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What Do Kanye West’s Rants Reveal About His Mental State?

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(Chris Hyde/Getty Images)

(Chris Hyde/Getty Images)

Erik Parker
Erik Parker
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Kanye West has been making news with his European Tirade Tour where he empties his thoughts onstage and unburdens himself of his opinions on life, art, and the perils of being a genius. But for the most part, he simply rages against the machine.

The rants are given prominent placement in West’s sets. He yells, screams and weaves rhymes into his conversation to make his points. In February, he hit London and Paris and he blasted the Academy for not giving what he deemed his fair share of GRAMMY awards. He pointed to race as the issue.

“I love white people, but I actually never won a GRAMMY against a white person,” he said. He was determined not to let the injustice get “swept under the rug.”

While fans at Kanye West’s shows seemed to respond favorably to his pronouncements, the wild actions raised concerns in others–including those in the mental health field–who have questions about the rapper’s mental wellbeing.

“He’s a rapper and outspoken and giving some kind of emotional rant,” said Dr. John Sharp, author of The Emotional Calendar: Understanding Seasonal Influences and Milestones to become Happier, More Fulfilled and in Control of Your Life. “It could be a reaction against money against corruption.”

“He could be putting his feelings out there as if they are alive in someone else and not him,” Dr. Sharp explained to Radio.com. “There is something called projective identification. It’s when you are railing against something that you perfer to rail against rather than relate to. If you are angry you might see an angry guy and say that guy is really angry.”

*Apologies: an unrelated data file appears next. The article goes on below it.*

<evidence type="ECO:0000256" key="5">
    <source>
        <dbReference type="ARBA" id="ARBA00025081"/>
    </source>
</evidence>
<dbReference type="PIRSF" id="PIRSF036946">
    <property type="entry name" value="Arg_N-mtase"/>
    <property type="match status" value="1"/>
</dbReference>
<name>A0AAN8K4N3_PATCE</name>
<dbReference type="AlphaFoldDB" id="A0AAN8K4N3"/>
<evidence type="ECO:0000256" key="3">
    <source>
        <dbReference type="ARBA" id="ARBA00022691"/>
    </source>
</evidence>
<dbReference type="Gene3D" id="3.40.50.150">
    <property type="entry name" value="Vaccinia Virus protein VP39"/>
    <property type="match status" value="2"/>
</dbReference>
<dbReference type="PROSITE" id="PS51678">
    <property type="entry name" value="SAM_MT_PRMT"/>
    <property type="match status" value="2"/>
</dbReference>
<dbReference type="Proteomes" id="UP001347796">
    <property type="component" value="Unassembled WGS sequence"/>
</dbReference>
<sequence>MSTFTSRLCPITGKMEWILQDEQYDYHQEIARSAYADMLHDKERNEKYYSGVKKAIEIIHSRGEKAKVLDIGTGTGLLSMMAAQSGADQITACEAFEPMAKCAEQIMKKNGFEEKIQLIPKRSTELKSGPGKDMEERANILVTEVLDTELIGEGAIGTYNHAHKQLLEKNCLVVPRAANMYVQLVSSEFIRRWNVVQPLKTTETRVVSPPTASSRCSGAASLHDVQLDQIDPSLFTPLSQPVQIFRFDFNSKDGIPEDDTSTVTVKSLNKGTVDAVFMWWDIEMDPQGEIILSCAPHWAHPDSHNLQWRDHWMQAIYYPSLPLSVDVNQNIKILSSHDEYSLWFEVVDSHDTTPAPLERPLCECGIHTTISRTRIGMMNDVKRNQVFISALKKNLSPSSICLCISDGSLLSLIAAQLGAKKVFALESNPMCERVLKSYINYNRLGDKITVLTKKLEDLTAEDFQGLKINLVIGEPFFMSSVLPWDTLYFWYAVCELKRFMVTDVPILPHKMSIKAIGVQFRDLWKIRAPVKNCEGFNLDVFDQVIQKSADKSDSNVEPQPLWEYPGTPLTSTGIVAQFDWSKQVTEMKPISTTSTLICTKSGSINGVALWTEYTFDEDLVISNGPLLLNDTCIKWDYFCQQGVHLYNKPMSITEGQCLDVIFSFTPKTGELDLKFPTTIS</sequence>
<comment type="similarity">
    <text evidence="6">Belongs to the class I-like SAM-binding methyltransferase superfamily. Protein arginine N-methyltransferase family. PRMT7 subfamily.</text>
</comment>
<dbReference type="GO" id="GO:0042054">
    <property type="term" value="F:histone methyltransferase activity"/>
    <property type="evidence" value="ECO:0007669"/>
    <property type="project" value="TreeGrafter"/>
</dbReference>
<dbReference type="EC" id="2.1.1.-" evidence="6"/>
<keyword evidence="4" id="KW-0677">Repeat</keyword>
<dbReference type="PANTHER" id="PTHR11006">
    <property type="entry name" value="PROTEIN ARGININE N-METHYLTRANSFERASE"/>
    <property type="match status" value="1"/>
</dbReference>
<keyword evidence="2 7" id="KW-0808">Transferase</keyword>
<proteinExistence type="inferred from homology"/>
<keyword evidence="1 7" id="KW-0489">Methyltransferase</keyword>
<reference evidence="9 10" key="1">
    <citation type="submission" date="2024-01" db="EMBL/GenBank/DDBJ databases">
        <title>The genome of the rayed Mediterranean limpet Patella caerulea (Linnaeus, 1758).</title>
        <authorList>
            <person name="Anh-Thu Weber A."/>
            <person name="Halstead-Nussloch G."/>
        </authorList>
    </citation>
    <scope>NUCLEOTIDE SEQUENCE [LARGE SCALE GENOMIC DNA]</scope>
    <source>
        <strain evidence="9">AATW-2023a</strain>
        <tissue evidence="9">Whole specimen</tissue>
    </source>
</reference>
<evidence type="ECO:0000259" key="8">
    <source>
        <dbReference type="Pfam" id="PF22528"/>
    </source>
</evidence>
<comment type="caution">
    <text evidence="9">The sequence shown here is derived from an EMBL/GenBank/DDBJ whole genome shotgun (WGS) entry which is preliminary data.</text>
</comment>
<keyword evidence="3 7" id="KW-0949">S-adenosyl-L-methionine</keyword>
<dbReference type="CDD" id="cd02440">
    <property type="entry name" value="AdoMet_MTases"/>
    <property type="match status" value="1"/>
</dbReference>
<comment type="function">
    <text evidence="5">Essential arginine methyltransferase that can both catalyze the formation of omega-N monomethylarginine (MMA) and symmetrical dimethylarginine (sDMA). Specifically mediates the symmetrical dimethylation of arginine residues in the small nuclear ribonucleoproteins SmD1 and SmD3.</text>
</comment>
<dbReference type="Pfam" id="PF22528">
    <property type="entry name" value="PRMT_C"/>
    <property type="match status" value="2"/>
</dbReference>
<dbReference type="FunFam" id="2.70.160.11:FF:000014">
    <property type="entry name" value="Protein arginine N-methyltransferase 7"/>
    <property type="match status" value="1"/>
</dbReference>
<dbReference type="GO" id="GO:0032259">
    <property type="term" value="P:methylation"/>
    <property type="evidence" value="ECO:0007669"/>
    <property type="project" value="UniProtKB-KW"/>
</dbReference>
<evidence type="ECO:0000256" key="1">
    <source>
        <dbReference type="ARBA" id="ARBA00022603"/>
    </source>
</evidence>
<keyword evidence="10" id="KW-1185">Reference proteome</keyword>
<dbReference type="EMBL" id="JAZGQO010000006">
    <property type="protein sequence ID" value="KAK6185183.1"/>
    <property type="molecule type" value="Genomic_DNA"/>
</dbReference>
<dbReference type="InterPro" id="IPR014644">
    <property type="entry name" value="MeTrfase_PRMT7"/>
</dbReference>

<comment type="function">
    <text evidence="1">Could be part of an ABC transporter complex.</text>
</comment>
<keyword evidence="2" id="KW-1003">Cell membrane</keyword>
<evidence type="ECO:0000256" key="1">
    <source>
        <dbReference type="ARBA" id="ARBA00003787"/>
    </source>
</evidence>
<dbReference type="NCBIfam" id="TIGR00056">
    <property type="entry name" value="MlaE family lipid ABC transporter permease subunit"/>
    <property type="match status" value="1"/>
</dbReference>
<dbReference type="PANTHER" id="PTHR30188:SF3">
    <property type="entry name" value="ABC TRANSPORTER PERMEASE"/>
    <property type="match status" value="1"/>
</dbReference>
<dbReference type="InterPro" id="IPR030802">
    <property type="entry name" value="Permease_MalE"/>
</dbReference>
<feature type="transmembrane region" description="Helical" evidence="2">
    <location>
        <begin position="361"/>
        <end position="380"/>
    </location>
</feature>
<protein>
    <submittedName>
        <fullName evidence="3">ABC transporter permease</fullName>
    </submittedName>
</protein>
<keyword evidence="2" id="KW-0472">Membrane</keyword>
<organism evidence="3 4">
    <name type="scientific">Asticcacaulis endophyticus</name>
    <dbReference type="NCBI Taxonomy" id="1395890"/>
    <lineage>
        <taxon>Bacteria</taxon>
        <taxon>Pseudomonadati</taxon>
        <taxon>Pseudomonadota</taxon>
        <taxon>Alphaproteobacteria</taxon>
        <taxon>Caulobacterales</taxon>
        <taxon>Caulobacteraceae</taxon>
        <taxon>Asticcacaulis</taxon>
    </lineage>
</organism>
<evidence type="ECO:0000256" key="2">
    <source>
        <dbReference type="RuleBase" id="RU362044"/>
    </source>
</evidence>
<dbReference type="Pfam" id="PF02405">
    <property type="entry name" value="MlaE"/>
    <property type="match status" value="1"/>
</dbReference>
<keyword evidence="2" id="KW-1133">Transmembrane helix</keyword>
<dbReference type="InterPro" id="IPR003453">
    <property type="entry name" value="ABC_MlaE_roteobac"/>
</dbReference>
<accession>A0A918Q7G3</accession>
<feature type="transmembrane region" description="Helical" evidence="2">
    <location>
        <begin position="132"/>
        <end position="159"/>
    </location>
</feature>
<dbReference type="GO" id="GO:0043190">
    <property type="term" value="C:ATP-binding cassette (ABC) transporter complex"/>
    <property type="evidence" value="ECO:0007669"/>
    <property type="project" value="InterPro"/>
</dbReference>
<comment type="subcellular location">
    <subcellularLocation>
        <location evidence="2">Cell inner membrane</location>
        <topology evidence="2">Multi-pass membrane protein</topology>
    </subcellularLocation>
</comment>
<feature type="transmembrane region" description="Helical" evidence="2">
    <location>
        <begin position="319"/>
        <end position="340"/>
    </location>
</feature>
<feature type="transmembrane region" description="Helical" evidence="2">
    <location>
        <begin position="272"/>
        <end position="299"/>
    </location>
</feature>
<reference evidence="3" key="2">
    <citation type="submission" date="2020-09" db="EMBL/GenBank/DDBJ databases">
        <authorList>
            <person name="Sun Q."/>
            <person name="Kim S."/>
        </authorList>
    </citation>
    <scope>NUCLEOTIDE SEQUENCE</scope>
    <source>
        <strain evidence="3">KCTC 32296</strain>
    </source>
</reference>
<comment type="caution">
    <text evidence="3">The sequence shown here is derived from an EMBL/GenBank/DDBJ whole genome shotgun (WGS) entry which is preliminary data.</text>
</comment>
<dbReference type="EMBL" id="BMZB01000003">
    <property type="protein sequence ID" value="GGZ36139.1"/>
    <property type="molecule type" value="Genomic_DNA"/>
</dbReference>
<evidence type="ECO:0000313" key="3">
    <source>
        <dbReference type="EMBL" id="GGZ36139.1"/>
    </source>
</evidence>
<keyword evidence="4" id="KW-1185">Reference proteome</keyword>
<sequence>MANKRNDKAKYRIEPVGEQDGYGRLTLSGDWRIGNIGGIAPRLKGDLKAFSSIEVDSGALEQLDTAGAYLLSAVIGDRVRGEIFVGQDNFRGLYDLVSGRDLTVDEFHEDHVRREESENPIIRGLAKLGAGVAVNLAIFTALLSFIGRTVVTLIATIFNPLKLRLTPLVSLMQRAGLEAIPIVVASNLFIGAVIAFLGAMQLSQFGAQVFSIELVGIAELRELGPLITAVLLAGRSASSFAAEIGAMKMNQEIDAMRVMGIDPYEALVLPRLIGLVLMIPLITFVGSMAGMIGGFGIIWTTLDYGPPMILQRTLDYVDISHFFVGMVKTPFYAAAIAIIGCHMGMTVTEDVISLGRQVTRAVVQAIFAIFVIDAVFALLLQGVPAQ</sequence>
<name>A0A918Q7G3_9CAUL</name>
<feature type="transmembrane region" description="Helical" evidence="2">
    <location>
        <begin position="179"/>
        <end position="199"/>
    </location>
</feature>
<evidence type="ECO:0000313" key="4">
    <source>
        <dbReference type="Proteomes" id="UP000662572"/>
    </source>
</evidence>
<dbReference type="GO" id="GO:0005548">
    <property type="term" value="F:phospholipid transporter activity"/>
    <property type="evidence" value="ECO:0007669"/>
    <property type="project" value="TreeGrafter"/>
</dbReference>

While Dr. Sharp is careful to point out that he cannot diagnose Kanye by watching a few tapes of what seems to be unusual behavior, he does say that people who use projective identification can learn to cope with their feelings in a more productive manner.

“Maybe [his girlfriend] Kim Kardashian could sit him down and say, ‘Hang on don’t you think you feel a little of that yourself?’” Dr. Sharp explained. “With the right kind of support and without challenging too much, you might be able to get them to drop their guard.”

The American Psyciatric Association will be coming out with an updated version of the Diagnostic Statistical Manual 5th Edition (DSM5), the first update in ten years. The new edition, Dr. Sharp said, reworks the Personality Disorders.

“What the field as a whole has embraced is a five-dimensional model of personality types: neuroticism, extraversion, openness, agreeableness and conscientiousness,” Dr. Sharp explained. “If you are looking at someone who is ranting like Kanye was doing and not caring about the toes he’s stepping on, you wonder if he’s in that first group [neuroticism].”

While West’s recent emotional outbursts may come off as unusual by anyone not Kanye, Dr. Sharp admits that West may very well not be suffering a disorder at all.

“Maybe these actions are just traits of his personality that aren’t a disorder,” he said.

Could be just Kanye being Kanye.

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